Mumford on ‘Babel’: “The writing has changed, but sonically it is just us”

Mumford and Sons have responded to a handful of less-than-glowing reviews of their new record Babel, telling FL “the writing has changed, but sonically it is just us”.

Due for release on September 21, initial reviews of Mumford and Sons “difficult second album” have criticised the band for “playing it safe” and not deviating from the banjo-driven folk sound they established on their hugely successful debut Sigh No More. The Australian’s Tony Hillier wrote: ” If 2009’s Grammy-nominated, Brit Award-scooping Sigh No More exploded like a multicoloured rocket, Babel is something of a damp squib, a Roman candle that draws a few oohs and aahs but ultimately fails to soar to any great heights.” While Rolling Stone’s Barnaby Smith concluded, “In keeping with their startling career so far, Mumford and Sons succeed spectacularly in filtering a noble and illustrious music for mass consumption.”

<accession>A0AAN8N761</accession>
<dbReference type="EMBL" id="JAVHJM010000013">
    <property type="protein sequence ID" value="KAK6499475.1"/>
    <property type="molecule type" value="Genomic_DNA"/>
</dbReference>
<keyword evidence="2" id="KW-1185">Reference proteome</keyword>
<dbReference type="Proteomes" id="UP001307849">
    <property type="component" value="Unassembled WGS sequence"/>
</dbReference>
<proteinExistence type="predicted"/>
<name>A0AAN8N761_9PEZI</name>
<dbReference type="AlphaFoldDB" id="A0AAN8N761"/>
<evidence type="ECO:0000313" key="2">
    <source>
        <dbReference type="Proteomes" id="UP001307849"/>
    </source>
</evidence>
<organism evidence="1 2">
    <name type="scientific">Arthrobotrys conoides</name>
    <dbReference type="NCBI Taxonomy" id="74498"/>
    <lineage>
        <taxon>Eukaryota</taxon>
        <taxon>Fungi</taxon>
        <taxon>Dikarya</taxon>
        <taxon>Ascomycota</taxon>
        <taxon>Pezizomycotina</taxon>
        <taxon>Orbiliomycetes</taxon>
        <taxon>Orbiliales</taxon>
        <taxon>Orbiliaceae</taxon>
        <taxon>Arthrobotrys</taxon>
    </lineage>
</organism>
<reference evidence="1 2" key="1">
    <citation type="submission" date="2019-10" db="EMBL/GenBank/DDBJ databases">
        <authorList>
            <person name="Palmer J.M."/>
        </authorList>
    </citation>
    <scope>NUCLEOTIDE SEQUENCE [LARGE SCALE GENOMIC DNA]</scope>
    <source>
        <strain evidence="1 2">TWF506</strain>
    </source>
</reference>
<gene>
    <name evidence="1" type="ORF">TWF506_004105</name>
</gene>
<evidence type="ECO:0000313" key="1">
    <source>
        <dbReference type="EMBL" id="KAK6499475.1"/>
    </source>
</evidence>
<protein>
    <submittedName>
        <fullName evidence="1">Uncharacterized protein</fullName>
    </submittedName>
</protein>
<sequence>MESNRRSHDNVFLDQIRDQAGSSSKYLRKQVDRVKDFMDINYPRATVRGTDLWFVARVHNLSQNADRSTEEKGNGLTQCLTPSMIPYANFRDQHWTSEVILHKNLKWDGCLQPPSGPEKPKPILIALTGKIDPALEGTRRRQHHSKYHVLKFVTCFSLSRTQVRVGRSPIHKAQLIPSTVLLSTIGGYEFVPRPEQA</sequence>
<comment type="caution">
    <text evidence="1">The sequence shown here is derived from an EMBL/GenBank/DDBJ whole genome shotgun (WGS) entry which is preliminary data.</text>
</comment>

Speaking with FL ahead of Mumford’s forthcoming tour, multi-instrumentalist Ted Duane was quick to dismiss the early critical reaction to the band’s second album, “I haven’t read [any reviews yet], but I think we obviously make a sound and we work within our parameters – our limitations – I think . The confines within which we work make us sound a certain way. I think sonically it’s quite similar [to Sigh No More and that was intentional to a degree, we worked with the same producer. [But] I think the writing has changed and that is what people will hear – the evolution of writing. Sonically it’s just us.”

In addition to their October arena tour, Mumford and Sons are set to debut their Gentleman Of The Road concept Down Under, performing a special concert alongside Sarah Blasko, Edward and the Magnetic Zeros and Willy Mason in the regional town of Dungog, NSW.

The full interview with Duan – in which he discusses the band’s pending move to the US, “that” ‘Little Lion Man’ song and being drunk on stage with Bruce Springsteen – will be published on FL in coming weeks.

Babel is out through Dew Process on September 21.